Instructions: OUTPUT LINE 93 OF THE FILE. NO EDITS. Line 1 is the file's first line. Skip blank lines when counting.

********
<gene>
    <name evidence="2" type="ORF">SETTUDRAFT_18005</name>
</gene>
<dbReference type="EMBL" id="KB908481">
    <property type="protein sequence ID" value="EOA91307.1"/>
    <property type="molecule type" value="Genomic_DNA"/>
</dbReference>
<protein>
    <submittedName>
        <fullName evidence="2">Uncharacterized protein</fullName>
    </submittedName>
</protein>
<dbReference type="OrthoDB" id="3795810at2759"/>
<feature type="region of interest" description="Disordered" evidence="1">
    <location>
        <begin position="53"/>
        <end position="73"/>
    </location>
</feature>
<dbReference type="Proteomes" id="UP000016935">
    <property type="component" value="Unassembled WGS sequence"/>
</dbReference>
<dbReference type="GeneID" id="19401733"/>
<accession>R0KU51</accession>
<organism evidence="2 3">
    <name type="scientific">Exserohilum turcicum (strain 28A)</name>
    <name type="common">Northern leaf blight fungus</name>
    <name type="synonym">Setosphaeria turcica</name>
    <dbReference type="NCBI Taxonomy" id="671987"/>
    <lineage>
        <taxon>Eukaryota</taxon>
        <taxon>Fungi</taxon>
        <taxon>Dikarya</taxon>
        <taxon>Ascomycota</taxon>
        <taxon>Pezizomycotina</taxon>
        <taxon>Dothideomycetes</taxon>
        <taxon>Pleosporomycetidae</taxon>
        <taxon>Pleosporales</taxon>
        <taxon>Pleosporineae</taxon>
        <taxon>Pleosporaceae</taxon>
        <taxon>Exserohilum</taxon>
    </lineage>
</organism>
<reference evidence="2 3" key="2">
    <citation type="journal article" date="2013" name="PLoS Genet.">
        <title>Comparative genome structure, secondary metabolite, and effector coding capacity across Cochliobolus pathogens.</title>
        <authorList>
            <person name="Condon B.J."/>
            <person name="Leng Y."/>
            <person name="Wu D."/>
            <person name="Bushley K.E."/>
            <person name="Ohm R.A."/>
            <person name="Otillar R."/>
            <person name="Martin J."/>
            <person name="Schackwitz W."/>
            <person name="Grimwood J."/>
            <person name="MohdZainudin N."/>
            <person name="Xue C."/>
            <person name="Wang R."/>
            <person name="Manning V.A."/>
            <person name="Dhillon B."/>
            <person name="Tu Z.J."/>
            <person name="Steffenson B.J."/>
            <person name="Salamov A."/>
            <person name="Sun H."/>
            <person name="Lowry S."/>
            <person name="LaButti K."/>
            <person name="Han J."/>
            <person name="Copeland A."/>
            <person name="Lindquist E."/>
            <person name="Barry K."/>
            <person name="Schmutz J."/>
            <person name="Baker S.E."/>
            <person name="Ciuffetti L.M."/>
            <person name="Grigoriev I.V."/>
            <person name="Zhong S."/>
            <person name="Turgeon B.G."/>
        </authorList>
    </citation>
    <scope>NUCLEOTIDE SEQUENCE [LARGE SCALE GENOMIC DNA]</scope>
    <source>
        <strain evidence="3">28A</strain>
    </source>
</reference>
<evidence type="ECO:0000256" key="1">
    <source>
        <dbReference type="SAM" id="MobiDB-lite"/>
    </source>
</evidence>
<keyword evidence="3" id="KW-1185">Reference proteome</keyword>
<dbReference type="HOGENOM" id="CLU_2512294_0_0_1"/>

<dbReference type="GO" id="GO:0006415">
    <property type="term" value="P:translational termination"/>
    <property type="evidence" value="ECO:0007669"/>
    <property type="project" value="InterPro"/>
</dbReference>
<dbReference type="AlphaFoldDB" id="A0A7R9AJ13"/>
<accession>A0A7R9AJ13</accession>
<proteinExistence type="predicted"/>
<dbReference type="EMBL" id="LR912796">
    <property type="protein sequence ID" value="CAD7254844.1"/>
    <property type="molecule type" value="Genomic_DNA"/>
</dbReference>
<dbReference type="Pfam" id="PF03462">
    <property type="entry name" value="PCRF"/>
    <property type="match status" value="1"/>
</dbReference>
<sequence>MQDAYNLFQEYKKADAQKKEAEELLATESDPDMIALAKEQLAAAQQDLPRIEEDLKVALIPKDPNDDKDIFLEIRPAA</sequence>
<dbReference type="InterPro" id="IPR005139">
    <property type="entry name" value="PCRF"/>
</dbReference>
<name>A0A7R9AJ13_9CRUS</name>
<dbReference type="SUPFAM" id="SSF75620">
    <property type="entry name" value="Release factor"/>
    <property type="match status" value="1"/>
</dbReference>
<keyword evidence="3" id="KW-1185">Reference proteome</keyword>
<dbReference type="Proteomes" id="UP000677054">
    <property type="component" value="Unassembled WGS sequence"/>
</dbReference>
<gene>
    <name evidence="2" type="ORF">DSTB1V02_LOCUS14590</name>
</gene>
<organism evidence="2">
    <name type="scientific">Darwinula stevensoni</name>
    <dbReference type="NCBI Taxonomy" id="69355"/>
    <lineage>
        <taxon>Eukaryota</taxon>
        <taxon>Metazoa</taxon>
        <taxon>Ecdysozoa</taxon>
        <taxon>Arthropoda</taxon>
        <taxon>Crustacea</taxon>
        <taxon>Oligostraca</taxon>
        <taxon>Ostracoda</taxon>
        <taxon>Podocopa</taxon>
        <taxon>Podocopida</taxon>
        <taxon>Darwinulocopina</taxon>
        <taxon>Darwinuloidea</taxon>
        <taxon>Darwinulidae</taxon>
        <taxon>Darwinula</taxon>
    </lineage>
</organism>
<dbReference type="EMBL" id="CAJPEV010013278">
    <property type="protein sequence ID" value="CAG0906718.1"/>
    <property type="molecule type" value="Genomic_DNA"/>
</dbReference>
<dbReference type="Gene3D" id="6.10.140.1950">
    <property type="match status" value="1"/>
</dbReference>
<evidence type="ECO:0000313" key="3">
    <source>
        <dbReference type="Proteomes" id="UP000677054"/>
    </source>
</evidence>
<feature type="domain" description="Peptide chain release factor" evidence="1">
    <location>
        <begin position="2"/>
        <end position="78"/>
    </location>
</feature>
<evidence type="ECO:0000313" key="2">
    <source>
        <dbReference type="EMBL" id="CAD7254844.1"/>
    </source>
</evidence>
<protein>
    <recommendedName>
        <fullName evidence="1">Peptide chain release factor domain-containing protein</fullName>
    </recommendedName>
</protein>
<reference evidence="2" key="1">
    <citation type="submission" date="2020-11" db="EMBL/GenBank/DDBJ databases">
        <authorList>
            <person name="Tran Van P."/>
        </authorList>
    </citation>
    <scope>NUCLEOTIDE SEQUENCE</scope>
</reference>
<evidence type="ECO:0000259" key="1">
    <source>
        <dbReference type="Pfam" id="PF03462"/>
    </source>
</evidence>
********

    <property type="term" value="P:translational termination"/>